QR Code Business Card

Boreal lake sunrise

The sky glows orange and purple in the first light of dawn over Namur Lake. Taken from a helicopter over the boreal forest of northern Alberta, Canada

Sun­rise over Namur Lake

I took this pho­to on my way to work ear­li­er this sum­mer — I just hap­pened to be lucky enough to be com­mut­ing in a heli­copter out to a gor­geous old-growth bore­al mixed­wood site about 100km north-west of Fort McMur­ray to do bird sur­veys for the morn­ing! It was a neat expe­ri­ence to get to spend so much time fly­ing over the bore­al land­scape that I know so well from the ground, and to get a bit of a dif­fer­ent per­spec­tive on things. I’m sure I’ll print and share here a few more pho­tos from my past cou­ple shifts up there.

I notice when I look through my pho­to archives, that my colour palette tends to be rather sub­dued, even som­bre at times. If I then look through the pho­tographs made by oth­er pho­tog­ra­phers that I’ve marked as my favourites, (pri­mar­i­ly on the ter­rif­ic pho­tog­ra­phy-shar­ing web­site 500px.com (here’s my 500px col­lec­tion and my favourites from oth­er 500px pho­tog­ra­phers)) I notice that the over­all impres­sion is very sim­i­lar — I guess it turns out that’s just what I’m most drawn to… So, for today’s print I decid­ed to choose an image with a bit of colour.

I chose this pho­to in par­tic­u­lar because of the bright, high­ly sat­u­rat­ed orange/red band on the hori­zon. When Light­room 4 was released (the soft­ware I use for 95% of my pro­cess­ing), I’d read about its new soft-proof­ing abil­i­ty (here’s anoth­er good arti­cle as a pdf), but nev­er actu­al­ly used it before. I was pret­ty sure the intense warm colours in this image would be out of gamut for my print­er and paper com­bo that I’m using for this Dai­ly Print project (an Epson 3880 and Can­son Bary­ta Pho­tographique). Sure enough, Light­room was show­ing me clip­ping warn­ings, but with just a lit­tle finess­ing (low­er sat­u­ra­tion and high­lights, increase vibrance and con­trast, tweak tone curve, etc), I got it look­ing good, and not show­ing any clip­ping. I ran the print off, and was quite impressed how close­ly the print matched my mon­i­tor. I’m look­ing for­ward to see­ing the print in the day­light tomor­row…

A folio print of this image is for sale for whatever price you think is fair. Enter amount: $

Silverton Falls texture

The texture of falling water matches the rock faces surrounding Silverton Falls in Banff National Park, Alberta, Canada

Sil­ver­ton Falls tex­tures

Speak­ing of shut­ter speeds and water tex­ture, for this image I used a fast shut­ter speed (1/640th sec at f/8) to freeze the motion of the falling water. It’s inter­est­ing to me that you can see how the water was accel­er­at­ing as it fell — the tex­ture gets blur­ri­er near the bot­tom of the fall. I also like how the tex­ture of the water match­es the pat­terns in the rock faces sur­round­ing the falls.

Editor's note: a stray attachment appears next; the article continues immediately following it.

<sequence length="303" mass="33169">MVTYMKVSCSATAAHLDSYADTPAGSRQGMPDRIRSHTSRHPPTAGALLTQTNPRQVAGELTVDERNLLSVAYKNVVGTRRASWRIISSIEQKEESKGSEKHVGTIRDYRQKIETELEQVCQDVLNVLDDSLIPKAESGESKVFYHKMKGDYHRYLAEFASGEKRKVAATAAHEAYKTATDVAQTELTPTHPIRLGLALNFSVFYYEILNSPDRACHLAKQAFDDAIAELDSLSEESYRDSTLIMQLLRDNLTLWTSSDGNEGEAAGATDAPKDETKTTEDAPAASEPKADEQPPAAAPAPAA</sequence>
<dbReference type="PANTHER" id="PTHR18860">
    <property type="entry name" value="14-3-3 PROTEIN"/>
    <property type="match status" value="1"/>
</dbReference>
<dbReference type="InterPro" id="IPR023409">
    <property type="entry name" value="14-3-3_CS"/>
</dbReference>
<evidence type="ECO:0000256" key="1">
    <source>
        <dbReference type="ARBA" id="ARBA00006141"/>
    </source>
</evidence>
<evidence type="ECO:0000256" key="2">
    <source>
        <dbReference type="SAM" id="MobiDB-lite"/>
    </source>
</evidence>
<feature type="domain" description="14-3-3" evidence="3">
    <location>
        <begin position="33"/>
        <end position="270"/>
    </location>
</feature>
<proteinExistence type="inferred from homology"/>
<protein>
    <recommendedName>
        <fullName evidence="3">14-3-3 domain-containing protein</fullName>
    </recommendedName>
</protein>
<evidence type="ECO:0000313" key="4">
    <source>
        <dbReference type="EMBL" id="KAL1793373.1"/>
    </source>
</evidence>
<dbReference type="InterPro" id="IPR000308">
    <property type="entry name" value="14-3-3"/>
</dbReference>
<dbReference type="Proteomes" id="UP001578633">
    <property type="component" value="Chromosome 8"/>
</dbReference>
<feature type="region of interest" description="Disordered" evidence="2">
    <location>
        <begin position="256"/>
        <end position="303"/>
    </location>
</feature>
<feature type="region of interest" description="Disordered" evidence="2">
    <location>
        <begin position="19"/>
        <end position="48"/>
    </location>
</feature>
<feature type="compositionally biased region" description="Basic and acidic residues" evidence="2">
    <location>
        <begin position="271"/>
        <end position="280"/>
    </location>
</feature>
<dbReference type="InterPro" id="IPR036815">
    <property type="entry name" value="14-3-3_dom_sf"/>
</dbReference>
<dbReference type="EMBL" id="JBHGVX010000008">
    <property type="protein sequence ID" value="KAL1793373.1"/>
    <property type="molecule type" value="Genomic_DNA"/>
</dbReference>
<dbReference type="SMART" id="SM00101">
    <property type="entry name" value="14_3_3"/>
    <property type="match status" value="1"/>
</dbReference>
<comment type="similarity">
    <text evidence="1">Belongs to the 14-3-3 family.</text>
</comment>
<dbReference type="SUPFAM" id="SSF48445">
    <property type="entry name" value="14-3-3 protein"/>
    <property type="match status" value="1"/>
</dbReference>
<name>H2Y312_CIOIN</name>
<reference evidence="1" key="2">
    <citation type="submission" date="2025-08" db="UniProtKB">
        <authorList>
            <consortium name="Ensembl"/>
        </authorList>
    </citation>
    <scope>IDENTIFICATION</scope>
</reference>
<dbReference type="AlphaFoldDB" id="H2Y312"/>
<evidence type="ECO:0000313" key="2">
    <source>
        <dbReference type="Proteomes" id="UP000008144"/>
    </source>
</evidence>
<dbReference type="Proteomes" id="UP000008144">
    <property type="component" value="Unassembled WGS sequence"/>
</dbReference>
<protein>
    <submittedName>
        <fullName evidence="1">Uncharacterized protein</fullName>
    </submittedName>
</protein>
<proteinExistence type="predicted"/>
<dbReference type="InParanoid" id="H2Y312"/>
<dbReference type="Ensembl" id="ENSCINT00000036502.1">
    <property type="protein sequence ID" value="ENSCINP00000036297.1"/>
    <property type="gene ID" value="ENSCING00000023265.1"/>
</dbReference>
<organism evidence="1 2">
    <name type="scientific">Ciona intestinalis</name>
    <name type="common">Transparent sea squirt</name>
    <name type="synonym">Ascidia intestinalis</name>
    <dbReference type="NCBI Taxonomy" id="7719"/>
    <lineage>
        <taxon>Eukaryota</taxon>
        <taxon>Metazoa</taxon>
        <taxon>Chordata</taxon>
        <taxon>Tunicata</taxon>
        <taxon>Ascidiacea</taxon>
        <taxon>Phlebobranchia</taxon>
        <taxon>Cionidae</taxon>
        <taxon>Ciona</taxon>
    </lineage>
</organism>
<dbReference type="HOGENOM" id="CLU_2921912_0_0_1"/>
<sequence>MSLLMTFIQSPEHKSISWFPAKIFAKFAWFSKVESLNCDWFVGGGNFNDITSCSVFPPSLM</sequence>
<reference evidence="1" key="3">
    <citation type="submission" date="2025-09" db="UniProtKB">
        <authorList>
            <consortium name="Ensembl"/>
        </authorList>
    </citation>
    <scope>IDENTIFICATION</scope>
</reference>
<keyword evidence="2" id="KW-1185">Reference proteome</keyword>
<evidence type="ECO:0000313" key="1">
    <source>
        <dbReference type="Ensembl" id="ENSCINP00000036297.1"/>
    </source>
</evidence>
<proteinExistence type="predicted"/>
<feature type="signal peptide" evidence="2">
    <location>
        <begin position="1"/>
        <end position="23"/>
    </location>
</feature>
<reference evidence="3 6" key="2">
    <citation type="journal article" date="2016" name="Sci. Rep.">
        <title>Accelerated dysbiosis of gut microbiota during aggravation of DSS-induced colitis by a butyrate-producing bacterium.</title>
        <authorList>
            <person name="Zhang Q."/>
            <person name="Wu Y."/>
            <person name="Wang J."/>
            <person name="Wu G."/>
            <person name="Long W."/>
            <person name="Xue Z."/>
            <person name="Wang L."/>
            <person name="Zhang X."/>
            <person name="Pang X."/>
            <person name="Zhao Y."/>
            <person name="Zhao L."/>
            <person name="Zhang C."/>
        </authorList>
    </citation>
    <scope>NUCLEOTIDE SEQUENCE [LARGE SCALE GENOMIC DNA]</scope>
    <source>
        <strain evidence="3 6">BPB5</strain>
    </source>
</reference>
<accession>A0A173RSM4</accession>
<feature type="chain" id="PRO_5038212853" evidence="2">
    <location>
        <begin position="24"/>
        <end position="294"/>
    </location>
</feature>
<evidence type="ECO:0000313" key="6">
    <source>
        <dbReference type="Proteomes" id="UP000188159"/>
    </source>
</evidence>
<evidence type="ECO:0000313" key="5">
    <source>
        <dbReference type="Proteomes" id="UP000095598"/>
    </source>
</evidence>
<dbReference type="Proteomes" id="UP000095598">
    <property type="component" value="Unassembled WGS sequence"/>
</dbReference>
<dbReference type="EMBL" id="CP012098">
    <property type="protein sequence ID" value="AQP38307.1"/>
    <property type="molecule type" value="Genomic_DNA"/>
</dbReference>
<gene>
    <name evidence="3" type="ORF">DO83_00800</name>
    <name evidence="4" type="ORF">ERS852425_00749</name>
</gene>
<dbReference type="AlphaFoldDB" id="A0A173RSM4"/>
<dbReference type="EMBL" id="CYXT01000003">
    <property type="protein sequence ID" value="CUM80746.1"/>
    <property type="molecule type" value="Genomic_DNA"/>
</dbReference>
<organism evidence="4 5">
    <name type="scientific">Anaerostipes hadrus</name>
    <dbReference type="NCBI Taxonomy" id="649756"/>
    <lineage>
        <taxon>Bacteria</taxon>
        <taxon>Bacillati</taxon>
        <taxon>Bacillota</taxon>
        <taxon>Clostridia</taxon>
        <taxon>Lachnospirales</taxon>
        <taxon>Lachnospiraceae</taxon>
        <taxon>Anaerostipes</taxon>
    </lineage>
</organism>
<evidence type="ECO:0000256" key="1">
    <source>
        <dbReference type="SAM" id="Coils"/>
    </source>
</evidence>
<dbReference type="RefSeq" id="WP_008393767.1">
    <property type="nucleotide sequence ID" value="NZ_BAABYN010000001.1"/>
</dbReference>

For print­ing this pho­to, I tried to make sure to retain detail in the shad­ows and in the high­lights while main­tain­ing the high-con­trast nature of the scene. In the final print I did notice the high­lights wash out just a bit in one spot of water (far right, about 2/3rds down), and when I checked the image on my mon­i­tor it also showed almost no detail, although it was not quite clipped. Fun­ny how I didn’t notice it as a prob­lem on-screen, but it stood out in the print imme­di­ate­ly. Les­son learned…

A folio print of this image is for sale for whatever price you think is fair. Enter amount: $

Athabasca Falls in motion

After my pre­vi­ous post “Athabas­ca Falls in black and white” with the motion of the water cap­tured with a slow shut­ter speed to give a streaked effect, I remem­bered that I had also cap­tured some video on that morn­ing. So — for your interest’s sake — here is: a short video clip of Athabas­ca Falls shot at 30 fps with a shut­ter speed of 1/30th of a sec­ond at f/16; a still pho­to of the same com­po­si­tion cap­tured at 1/5th of a sec­ond at f/8 and iso400 (the same set­tings as the image in my pre­vi­ous post); and a pho­to cap­tured at 1/125th of a sec­ond (which I’ve been told best cap­tures how our eyes/brains see motion) at f/9 and iso800.

The Athabasca river flows over the granite cliffs of Athabasca Falls in Jasper National Park, Canada

Athabas­ca Falls II (1/5th sec)

The Athabasca river flows over the granite cliffs of Athabasca Falls in Jasper National Park, Canada

Athabas­ca Falls III (1/125th sec)

 
A folio print of this image is for sale for whatever price you think is fair. Enter amount: $

Red-winged Blackbird flock

Red-winged blackbirds perch in the bare branches of early spring near Beaverhill Lake in Alberta

Black­bird flock in bare trees